• nafhan - Tuesday, November 09, 2010 - link

    The i3 is a bigger more complicated chip and package (MCM). The ULV i3's are in the same power envelope (18W), but by moving to an i3 you'd be trading GPU power and (at least to Intel) a higher price for additional CPU power. So, depending on the application, it might not be an upgrade.
    Also, with the Ontario vs. Atom, it's again going to be about the GPU. Probably very similar CPU power with much improved GPU capabilities.
    Even if it's not a "home run", it's AMD leveraging their expertise and hitting Intel where they have a hole in their lineup.
    Reply
  • Dark_Archonis - Tuesday, November 09, 2010 - link

    Yes, until Intel covers that hole, and we are back to the usual state of things, AMD being behind Intel. Reply
  • Prosthetic Head - Tuesday, November 09, 2010 - link

    Sorry, but you seem to be totally missing the point. The architectural differences mean that even at 1GHz bobcat is very likely to beat the 1.6GHz atom, even in most CPU bound workloads. Atom is an incredibly poorly performing 'in order' architecture.

    What you are saying is not much better than kids back in 2003 saying that "a 2.8GHz P4 Celeron MUST beat a 1.8GHz Athlon64 because its got over 1/3rd more GHz!!!"

    The graphics system is also very important for the target market, a mediocre system can still feel very snappy in most likely usage scenarios provided it has a capable graphics subsystem. Now that many of the highly CPU bound media tasks (HD playback, transcoding, compression) are starting to make use of gpGPUs that will become even more important. Intel may POSSIBLY be able to get adequate 2d/3d acceleration working and integrated soon, but they are very far behind AMD here and have never marketed a CUDA/Stream/OpenCL capable chip and driver - thats a lot of catch-up work to do.
    Reply
  • MFK - Tuesday, November 09, 2010 - link

    Wish I could up-vote you like Reddit/Engadget.
    But yeah, basically what I was gonna say.
    Reply
  • nitrousoxide - Tuesday, November 09, 2010 - link

    P4 is running at almost 3 times the frequency of Athlon64...don't forget that its ALU runs at double frequency of the core (5.6GHz for a 2.8GHz P4) Reply
  • jollyjugg - Thursday, November 11, 2010 - link

    Except what you are forgetting is that Bobcat is an out of order core and Atom is an inorder core. There is a lot of difference between these styles of architectures. What matters is not entirely the clock speed but also IPC. Only running a CPU at a higher frequency would be a brute force approach. Out of order processor has a much higher IPC than in order processor. Hence dont under estimate the CPU yet until you have seen Anand's promised performance numbers next week. Also however the CPU turns out, it is a real boon for people in the netbook segment to get a good graphics. People are frustrated with Intel's sucked up graphics and their over priced Atom based systems which hardly measure up to anything. It may not be something that turns the world upside down. But nevertheless it will be something that will be very welcome. We should also not forget that fusion is in their initial stages. It will get better with time.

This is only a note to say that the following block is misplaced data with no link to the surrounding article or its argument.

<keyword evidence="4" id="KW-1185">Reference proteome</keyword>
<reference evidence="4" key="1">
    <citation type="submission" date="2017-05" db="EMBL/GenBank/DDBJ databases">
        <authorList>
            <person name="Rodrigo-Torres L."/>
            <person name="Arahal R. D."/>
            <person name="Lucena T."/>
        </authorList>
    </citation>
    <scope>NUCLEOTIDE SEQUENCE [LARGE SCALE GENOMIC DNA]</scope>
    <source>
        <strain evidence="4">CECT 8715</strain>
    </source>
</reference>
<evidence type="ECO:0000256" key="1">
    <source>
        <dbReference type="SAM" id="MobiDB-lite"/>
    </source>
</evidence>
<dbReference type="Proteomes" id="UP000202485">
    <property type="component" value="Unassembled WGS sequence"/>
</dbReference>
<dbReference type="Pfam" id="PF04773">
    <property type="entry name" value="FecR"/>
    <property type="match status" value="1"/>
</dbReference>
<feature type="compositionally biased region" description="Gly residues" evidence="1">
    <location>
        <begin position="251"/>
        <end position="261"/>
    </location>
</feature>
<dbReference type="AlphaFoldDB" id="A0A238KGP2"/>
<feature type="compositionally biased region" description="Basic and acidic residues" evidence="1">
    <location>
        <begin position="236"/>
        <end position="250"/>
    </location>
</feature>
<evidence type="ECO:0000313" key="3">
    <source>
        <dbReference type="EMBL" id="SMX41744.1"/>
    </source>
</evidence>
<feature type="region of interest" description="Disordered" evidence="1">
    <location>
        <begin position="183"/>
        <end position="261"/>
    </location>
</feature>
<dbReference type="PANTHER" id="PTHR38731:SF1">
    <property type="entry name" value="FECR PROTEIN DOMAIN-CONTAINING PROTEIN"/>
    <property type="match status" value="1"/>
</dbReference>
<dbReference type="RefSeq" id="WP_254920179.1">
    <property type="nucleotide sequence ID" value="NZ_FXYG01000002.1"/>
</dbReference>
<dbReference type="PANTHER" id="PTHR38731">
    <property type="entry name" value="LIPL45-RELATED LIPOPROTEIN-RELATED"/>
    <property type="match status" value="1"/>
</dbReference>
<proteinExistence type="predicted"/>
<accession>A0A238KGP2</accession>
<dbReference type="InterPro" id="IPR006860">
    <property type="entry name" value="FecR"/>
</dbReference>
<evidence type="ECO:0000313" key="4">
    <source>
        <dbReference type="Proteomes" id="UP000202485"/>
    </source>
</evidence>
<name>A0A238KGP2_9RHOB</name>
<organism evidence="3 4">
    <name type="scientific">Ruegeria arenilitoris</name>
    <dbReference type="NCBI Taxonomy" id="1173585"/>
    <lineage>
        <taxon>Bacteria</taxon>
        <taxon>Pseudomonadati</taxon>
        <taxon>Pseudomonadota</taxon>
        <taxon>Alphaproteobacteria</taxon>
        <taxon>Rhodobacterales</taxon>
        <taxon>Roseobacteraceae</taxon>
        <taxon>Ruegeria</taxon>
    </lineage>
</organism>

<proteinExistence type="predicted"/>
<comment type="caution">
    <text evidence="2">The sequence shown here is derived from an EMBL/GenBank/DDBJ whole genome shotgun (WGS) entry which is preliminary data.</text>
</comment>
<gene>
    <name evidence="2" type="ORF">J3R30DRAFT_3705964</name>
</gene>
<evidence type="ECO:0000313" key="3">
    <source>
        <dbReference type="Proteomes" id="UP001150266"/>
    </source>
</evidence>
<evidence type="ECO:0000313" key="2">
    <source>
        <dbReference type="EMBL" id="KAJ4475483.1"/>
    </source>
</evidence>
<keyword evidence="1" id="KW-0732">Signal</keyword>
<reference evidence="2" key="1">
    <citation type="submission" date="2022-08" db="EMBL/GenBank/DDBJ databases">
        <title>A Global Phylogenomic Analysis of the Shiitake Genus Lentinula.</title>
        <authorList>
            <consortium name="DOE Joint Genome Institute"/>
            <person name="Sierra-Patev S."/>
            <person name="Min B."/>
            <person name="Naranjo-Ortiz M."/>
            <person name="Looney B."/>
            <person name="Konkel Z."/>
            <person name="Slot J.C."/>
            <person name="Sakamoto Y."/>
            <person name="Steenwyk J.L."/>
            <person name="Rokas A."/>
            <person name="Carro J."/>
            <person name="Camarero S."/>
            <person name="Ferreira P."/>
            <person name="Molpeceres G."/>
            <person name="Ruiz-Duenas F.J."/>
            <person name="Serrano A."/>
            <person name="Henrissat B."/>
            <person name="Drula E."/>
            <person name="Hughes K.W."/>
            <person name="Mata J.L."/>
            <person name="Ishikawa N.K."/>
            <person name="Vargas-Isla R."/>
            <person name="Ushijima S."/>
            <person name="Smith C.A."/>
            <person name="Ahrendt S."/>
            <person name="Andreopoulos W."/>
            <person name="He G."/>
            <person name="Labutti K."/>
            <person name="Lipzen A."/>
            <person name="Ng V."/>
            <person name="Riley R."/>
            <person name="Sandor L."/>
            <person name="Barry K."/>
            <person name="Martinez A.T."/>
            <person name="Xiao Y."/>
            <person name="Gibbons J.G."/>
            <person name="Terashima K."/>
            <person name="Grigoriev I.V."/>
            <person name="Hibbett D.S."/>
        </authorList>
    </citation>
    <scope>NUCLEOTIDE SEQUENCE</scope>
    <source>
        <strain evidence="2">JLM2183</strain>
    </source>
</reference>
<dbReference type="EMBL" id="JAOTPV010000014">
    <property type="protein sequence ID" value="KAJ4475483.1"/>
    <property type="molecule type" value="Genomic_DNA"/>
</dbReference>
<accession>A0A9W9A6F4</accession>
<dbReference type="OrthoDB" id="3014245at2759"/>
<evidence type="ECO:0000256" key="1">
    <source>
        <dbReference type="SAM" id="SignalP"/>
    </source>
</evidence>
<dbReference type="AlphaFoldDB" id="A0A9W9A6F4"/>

This is one thing Intel will take a long time catching up Graphics!!!!!! We may never know. Visual experience is something which is very powerful. It captures people's imagination. At an outset iphone and another phone may look the same. But its the performance that is the clincher. If this performs this is clinch for sure.
    Reply
  • SteelCity1981 - Tuesday, November 09, 2010 - link

    If it's based on the Evergreen architecture then why not just call it Radeon 5310 and 5250 series? Just confusing to call a Radeon GPU a 6310 and a 6250 when it's based on the Radeon 5 series. Especially considering there will be no new Radeon 6 series that will come out lower then the 6800 series. Reply
  • mino - Tuesday, November 09, 2010 - link

    Well, 6800 series itself is heavily based on the 5000 series so ...

    It is all just branding. And, there WILL be more 6000 series parts. Llano being a confirmed one with at least Turks on the table as well.
    Reply